Considering that over 2 billion people log on to Facebook every month, it’s no wonder Facebook ads are such a big deal in the marketing world.
No matter what products or services you’re marketing, you can’t afford to not be on Facebook. Because of Facebook’s wide user base and ad targeting capabilities, virtually any business can get ROI from Facebook advertising.
But if you’re not familiar with advertising on this platform, getting started can be intimidating.
In this guide, we’ll talk about what you need to keep in mind for to create high converting Facebook ads.
Yes, they do.
Here are some notable stats about Facebook advertising according to Zephoria:
- Over 2 billion monthly active users around the world (18% increase from 2016)
- 1.74 billion mobile active users (21% increase year over year)
- Age 25-34 is the most common age demographic for Facebook users
- Photo uploads total 300 million per day
- Average time spend per Facebook visit is 20 minutes
- 42% of marketers report that Facebook is crucial to their business
Facebook’s targeting capabilities and demographics make it straightforward to target whoever you want using your ads — whether it’s by age, income, behavior, interests, or other criteria.
Here are a few things to keep in mind while crafting your Facebook ads.
Before you spend time and money on your Facebook ads, make sure you know what you want from them. This will guide you through the process of writing the text for your ads, since your content and tone will vary depending on what you want your ads to do.
Are you trying to improve brand awareness among people who don’t know anything about the company? Are you hoping to sell a product or service? Or are you attempting to persuade readers to do something, such as subscribe to your blog?
Define your objective, and then you can move on to writing the content with that in mind.
Remember that you’re writing an ad, not a blog post. You only get so many characters, so make them count. Start your ad with a catchy, short headline, then mention the benefits of your product or service right away in the ad copy. Instead of talking about how great the brand is, state how it can benefit the customer.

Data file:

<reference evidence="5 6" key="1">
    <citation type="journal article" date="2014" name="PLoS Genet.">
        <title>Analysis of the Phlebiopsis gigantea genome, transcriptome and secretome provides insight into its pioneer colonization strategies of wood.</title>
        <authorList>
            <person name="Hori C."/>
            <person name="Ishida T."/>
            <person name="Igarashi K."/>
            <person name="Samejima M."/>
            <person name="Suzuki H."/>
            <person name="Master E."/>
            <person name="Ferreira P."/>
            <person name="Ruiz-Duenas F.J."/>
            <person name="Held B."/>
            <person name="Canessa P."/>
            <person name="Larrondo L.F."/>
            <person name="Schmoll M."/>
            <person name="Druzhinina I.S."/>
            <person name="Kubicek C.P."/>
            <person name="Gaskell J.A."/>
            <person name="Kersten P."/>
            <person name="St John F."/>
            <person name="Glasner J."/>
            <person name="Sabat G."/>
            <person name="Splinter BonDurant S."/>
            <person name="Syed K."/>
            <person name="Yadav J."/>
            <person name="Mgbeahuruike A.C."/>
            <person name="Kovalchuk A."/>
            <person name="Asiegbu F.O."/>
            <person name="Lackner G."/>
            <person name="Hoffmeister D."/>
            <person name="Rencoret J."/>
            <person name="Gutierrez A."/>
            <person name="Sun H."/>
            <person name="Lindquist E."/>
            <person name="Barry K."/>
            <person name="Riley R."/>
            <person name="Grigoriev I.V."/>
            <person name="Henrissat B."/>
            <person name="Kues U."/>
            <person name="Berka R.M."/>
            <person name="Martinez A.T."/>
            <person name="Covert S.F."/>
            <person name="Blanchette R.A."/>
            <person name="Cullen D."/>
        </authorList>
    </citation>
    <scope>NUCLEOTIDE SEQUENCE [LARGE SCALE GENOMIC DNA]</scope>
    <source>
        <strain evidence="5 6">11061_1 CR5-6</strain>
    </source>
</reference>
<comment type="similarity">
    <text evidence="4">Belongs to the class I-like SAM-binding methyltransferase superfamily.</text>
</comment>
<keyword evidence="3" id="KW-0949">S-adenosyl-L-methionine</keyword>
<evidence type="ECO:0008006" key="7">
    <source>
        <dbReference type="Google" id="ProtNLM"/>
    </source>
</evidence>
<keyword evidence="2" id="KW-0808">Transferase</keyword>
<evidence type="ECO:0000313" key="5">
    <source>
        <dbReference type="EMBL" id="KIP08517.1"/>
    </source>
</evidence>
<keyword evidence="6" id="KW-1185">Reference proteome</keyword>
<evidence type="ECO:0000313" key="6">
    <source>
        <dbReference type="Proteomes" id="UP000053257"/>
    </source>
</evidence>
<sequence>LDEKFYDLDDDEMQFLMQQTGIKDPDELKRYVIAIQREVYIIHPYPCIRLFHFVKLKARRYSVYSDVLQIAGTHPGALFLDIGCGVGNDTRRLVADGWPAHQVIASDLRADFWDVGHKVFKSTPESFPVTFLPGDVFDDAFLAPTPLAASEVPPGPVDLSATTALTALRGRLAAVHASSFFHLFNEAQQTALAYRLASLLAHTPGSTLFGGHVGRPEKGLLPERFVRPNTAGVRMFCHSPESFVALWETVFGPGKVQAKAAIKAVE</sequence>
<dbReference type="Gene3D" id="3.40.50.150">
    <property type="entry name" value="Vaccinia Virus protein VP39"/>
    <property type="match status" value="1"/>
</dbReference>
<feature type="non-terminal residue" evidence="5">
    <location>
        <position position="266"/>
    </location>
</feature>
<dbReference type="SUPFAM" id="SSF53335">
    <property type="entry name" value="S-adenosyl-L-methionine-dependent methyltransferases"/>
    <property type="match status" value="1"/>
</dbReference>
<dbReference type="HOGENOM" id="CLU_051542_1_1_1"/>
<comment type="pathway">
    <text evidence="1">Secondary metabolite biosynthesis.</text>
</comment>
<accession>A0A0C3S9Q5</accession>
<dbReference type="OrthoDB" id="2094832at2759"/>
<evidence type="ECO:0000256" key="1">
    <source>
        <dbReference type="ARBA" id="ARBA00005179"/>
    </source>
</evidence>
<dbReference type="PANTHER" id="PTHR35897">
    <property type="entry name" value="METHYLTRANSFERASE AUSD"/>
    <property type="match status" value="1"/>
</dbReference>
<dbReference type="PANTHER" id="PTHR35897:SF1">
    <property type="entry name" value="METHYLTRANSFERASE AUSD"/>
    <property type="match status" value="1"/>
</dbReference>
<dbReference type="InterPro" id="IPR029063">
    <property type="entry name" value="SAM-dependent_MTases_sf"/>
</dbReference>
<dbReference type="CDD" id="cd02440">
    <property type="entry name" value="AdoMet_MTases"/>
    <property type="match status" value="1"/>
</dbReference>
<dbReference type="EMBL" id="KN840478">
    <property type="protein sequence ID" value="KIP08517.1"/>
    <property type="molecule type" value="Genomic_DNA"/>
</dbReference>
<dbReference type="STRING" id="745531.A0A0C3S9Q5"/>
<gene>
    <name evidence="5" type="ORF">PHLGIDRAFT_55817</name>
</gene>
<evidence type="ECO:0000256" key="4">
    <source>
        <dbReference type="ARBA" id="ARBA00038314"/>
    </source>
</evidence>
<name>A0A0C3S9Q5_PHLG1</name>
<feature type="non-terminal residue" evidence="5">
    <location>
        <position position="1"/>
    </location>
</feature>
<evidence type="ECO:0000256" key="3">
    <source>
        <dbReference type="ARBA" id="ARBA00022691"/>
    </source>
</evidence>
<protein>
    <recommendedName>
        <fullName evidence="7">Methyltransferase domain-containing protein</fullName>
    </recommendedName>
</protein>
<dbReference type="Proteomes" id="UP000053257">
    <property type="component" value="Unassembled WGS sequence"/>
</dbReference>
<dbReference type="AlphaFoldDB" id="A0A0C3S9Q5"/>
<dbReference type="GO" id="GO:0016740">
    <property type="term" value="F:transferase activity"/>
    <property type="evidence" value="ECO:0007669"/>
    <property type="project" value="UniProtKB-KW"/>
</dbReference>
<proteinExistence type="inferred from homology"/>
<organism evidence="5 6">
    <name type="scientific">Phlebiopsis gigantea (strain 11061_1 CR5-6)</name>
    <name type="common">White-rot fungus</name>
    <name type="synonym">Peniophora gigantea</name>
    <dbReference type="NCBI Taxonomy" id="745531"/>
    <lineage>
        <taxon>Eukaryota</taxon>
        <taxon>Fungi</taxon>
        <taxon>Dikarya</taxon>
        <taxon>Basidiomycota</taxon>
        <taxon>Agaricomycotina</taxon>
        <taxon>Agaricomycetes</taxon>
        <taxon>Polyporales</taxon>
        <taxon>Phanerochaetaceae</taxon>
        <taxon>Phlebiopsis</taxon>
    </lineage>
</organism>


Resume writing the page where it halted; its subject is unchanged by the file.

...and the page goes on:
For example, if it’s free or cheap to get your product or service, or if it can make the reader’s life easier, say so right away.
Don’t forget to pair your short copy with a clear, relevant image that will grab the attention of your target audience.
Lifestyle photos often work best for Facebook ads, since they’re an interesting way to depict people using your products or services.
If your copy is good, people will read it — no matter how long it is.
This is why being a practitioner in Facebook ads will give you more insight than just looking at the data alone. For example, here’s the data on engagement rates when it comes to post length:
- 40-character Facebook posts get 86% more engagement over other types of posts (i.e. longer ones)
- 80-character posts receive 66% more engagement over other posts
- According to the data, Facebook posts that ask questions between 100-119 characters get the most engagement.
But check out this post by James Altucher which received a significant number of likes and shares in just 17 hours after publication, despite the fact that it is longer than most.
When you run ads, think about how you can structure it like a mini-sales page. A great sales page usually has the following “sections”:
- A strong, attention grabbing headline. Facebook ads don’t necessarily have headlines, but the first few sentences of the ad should serve the purpose of “hooking” your reader to read the rest of the page.
- Paint a picture of the problem. In the first part of your Facebook ad, you should paint a picture of the problem your reader is having. For example, when it comes to Facebook ads, a big problem is that marketers and entrepreneurs “shoot themselves in the wallet” while trying to figure out what works and what doesn’t.
- A personal story of transformation. Why should your reader listen to you? The best way to convince someone that you “get” what they’re going through is by telling a story of how you experienced something similar, and how you overcame it using a specific system, strategy, or software you’ve developed.